An emerging market overview is a general description of countries that are undergoing rapid economic expansion and industrialization as they shift from being centrally planned and isolated economies to free and open markets that welcome foreign investments. Emerging markets share some characteristics with highly developed economies but fall short on other criteria. As of 2015, the most important emerging markets are China, India, Russia and Brazil, otherwise known as the BRIC countries.
The BRIC countries are important emerging markets because their populations account for one-third of the world total but produce the majority of world GDP growth, opening up economic opportunities for global investors. Goldman Sachs forecasts that the BRIC countries will become the world's four largest economies by 2050, pushing the U.S. economy to fifth place.
Because investors perceive investing in the emerging markets as relatively high risk, investment firms lower the risk by packaging securities from emerging markets as exchange-traded funds, or ETFs, that represent a basket of companies in a particular sector or country, such as the Dow Jones Emerging Markets Oil & Gas Titans 30 Index and the Dow Jones BRIC 50 China Subindex.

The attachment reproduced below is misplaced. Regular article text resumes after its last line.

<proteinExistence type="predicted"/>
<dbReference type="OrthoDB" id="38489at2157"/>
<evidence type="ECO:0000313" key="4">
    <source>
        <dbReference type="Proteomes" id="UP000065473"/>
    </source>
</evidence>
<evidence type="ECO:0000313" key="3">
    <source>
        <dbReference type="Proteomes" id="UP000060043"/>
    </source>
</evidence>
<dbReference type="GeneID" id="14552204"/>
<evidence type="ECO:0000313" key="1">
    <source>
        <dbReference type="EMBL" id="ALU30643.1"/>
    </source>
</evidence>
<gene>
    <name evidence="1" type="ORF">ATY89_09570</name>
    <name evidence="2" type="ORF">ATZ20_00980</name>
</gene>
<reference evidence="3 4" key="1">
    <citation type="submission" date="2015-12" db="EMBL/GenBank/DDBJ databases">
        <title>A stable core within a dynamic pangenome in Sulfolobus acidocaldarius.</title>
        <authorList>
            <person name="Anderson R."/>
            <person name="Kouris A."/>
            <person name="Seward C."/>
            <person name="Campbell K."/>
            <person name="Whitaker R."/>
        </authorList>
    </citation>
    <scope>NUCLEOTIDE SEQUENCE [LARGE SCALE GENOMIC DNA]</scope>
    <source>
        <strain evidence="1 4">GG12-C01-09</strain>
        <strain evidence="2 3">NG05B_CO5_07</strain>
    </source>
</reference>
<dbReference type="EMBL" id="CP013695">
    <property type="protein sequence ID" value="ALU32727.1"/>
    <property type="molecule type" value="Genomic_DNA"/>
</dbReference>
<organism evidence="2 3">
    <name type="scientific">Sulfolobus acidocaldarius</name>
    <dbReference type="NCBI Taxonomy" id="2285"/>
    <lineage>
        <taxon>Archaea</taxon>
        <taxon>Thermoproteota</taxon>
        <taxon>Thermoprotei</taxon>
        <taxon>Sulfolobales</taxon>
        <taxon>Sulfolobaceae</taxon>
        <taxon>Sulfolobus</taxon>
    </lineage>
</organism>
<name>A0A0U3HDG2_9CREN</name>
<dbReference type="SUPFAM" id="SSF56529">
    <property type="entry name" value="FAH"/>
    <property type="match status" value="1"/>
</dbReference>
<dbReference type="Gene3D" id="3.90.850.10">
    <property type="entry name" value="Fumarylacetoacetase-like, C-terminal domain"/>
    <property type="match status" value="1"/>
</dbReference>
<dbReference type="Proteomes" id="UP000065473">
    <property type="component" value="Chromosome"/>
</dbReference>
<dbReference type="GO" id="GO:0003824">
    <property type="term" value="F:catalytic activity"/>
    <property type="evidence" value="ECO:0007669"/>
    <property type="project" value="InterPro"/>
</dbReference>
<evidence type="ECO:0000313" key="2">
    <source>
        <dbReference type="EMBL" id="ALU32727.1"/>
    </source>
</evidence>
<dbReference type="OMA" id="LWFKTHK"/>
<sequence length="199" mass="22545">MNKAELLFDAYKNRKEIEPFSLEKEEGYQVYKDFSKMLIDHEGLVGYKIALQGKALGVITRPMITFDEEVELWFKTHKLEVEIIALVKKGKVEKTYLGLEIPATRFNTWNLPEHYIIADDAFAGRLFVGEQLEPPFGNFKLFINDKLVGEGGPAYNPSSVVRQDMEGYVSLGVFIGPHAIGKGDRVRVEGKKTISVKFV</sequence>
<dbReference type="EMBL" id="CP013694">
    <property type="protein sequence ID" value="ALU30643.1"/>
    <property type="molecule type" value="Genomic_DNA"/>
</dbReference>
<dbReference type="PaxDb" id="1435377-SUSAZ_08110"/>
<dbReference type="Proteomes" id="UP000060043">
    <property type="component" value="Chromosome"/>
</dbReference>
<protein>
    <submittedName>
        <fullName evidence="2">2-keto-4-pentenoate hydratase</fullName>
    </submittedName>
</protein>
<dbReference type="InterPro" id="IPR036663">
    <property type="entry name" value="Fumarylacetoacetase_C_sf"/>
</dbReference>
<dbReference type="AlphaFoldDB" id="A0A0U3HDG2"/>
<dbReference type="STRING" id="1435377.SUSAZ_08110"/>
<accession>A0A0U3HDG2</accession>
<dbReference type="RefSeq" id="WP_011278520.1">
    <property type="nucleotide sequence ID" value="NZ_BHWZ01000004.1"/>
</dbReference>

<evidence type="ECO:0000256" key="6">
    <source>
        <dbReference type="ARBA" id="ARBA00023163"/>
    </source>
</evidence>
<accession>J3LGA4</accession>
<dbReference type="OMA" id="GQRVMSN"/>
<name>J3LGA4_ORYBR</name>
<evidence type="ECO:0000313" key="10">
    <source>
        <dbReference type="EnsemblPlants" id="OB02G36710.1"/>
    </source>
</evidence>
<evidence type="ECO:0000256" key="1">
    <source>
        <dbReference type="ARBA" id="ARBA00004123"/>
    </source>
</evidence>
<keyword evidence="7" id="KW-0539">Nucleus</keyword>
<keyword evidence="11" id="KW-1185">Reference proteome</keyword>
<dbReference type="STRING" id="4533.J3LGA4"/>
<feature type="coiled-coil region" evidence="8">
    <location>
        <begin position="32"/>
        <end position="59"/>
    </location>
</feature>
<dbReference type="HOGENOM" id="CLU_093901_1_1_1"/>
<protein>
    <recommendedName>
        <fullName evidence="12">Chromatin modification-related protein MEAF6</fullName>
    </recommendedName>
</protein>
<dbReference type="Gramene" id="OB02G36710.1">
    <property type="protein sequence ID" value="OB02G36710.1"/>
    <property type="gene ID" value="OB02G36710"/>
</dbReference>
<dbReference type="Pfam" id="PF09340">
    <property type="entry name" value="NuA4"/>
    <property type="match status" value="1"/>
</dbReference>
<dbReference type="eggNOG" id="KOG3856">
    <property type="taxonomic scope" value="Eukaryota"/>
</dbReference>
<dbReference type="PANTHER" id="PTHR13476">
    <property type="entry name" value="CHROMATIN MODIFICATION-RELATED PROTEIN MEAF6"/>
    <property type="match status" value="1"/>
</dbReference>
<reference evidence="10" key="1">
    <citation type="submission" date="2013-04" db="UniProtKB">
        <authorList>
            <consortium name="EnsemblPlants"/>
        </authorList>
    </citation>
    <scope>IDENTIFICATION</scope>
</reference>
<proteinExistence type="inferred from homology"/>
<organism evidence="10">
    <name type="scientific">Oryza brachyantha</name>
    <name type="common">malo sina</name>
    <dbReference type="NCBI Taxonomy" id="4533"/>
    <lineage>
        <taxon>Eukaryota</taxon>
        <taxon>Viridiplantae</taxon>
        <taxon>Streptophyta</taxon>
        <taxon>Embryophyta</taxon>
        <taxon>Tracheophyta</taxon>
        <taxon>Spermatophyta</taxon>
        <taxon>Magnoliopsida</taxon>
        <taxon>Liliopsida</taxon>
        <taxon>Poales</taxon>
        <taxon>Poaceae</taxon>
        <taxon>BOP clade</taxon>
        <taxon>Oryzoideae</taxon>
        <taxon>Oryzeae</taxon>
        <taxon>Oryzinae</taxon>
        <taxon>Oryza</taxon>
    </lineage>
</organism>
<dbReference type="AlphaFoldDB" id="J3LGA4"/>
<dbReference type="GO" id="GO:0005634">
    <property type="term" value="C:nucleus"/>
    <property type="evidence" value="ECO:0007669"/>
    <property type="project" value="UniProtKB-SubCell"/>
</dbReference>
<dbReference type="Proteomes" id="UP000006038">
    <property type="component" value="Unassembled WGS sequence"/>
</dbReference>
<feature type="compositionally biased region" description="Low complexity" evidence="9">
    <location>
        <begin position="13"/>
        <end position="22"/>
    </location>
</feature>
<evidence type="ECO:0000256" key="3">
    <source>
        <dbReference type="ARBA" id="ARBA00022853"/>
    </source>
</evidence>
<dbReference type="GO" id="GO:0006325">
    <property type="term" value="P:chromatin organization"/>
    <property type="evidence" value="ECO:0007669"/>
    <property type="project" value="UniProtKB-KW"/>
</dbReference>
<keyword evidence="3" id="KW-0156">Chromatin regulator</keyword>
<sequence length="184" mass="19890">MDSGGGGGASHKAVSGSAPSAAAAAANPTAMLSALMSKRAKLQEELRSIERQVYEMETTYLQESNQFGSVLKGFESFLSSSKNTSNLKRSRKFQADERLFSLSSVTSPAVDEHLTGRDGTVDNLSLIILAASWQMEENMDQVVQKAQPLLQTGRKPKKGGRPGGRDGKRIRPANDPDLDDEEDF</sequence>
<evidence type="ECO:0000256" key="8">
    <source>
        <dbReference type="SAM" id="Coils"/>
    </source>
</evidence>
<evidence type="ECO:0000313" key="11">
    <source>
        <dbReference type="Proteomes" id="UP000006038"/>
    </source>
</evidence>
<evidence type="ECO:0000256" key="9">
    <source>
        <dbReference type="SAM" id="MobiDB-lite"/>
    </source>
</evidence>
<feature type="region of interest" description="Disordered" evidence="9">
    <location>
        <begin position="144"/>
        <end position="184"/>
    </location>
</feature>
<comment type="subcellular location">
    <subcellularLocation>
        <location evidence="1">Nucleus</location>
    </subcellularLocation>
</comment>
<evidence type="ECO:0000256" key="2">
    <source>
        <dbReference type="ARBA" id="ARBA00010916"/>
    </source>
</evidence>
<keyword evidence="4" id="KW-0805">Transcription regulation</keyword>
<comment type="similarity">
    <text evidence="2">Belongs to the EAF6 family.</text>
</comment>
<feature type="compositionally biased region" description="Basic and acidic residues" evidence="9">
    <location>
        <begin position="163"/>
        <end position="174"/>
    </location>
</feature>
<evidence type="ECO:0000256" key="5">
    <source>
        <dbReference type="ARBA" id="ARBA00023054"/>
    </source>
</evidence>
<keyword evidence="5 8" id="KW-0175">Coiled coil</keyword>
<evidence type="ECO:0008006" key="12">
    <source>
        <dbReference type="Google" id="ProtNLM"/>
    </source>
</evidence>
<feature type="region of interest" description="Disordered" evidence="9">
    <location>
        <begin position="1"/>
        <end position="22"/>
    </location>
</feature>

There are more than 40 emerging markets, such as the ASEAN free trade area, which is composed of 10 countries in Southeast Asia, as well as South Korea, Mexico, Indonesia and Turkey. Also considered emerging markets are most countries in Eastern Europe, many Latin American countries, such as Argentina and Colombia, and many African economies, such as Nigeria's and South Africa's.